Finance pros reveal how to attract capital, with ‘leverage’ the deal-killer
Leverage. Leverage. Leverage. Three panelists said that word at once when asked to name the biggest deal-killer when they consider making loans.
Ryan Palmer, Monroe Moxness Berg, moderated a panel about franchise lending to start the second day of the conference.
“It’s high leverage that’s the issue,” added Armando Pedroza, RBS Citizens Restaurant Finance. “But you have to drill down further to find why is it high leverage.” If the borrower has made an acquisition or remodeled restaurants, that’s a positive. If debt has increased because sales are down and cash flow is down, that’s not.
Five experts in franchise finance shared advice on how to convince lenders to commit money to franchisees. The analysis starts with the brand for Dan Holland of Cadence Bank. “You’ve got to understand the brand. Where’s the growth coming from?” is a key question he asks.
Mike Record of Wells Fargo starts with the brand as well, then digs into behavior. “How does the franchisor behave when things go bad in the sandbox? How focused is the franchisor on store level profitability?” Jim Ellis of CapitalSpring takes a “slightly contrarian” view, as he put it. “We spend a lot more time with a specific borrower. We do a very granular analysis,” he said.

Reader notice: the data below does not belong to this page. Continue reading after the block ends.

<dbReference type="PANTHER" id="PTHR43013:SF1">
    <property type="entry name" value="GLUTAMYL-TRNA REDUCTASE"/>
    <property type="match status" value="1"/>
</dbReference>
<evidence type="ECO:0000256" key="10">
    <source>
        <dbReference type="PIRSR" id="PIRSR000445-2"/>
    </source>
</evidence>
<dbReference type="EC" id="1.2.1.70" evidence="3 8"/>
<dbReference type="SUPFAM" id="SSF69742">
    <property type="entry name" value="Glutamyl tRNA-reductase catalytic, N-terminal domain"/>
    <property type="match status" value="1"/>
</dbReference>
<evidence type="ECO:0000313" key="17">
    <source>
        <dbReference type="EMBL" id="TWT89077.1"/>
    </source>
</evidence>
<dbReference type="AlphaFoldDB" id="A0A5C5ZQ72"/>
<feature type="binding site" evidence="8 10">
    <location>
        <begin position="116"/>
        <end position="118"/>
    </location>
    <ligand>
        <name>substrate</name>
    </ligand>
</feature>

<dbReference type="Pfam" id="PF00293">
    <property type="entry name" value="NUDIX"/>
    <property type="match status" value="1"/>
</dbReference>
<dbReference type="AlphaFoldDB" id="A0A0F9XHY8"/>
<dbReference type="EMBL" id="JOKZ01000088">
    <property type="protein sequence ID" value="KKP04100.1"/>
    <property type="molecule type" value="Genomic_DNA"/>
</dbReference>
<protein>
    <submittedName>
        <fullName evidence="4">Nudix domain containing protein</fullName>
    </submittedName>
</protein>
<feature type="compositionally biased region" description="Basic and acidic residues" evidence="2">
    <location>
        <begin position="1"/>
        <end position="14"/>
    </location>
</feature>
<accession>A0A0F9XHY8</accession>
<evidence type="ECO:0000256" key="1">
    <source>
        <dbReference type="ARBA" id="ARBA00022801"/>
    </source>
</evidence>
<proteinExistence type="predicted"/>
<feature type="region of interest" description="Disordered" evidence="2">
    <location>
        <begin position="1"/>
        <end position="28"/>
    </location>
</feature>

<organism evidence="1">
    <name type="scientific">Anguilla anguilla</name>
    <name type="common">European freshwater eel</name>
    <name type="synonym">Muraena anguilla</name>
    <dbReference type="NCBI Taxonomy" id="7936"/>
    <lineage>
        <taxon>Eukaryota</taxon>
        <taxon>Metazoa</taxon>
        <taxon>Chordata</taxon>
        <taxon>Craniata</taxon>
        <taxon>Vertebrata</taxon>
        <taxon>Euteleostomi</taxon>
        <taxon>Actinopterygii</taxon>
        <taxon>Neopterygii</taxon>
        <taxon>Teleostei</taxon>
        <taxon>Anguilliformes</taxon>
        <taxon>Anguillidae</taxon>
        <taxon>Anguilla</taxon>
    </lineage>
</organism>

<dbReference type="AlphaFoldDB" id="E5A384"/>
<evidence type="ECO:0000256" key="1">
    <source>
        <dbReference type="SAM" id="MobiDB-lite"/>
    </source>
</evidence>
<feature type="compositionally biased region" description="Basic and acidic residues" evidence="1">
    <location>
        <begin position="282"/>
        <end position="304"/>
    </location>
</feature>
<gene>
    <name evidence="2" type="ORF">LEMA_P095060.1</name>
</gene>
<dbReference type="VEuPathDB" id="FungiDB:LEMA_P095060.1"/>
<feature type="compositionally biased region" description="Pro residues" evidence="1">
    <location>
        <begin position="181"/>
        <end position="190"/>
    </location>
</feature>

Franchisors can help franchisees get loans by focusing on three points, said Dennis Monroe of Monroe Moxness Berg: What are the unit economics, what is the investment to sales ratio, and what kind of volatility in performance exists. “Start talking with lenders early. That doesn’t mean they’re going to make a loan to you, but get on their radar screen,” he advised, and ask financiers for feedback.
“Find out what they think about your unit economics. Find out what they think about your initial investment, your cost of capital. Start building your system around doing those things that will attract capital,” Monroe said.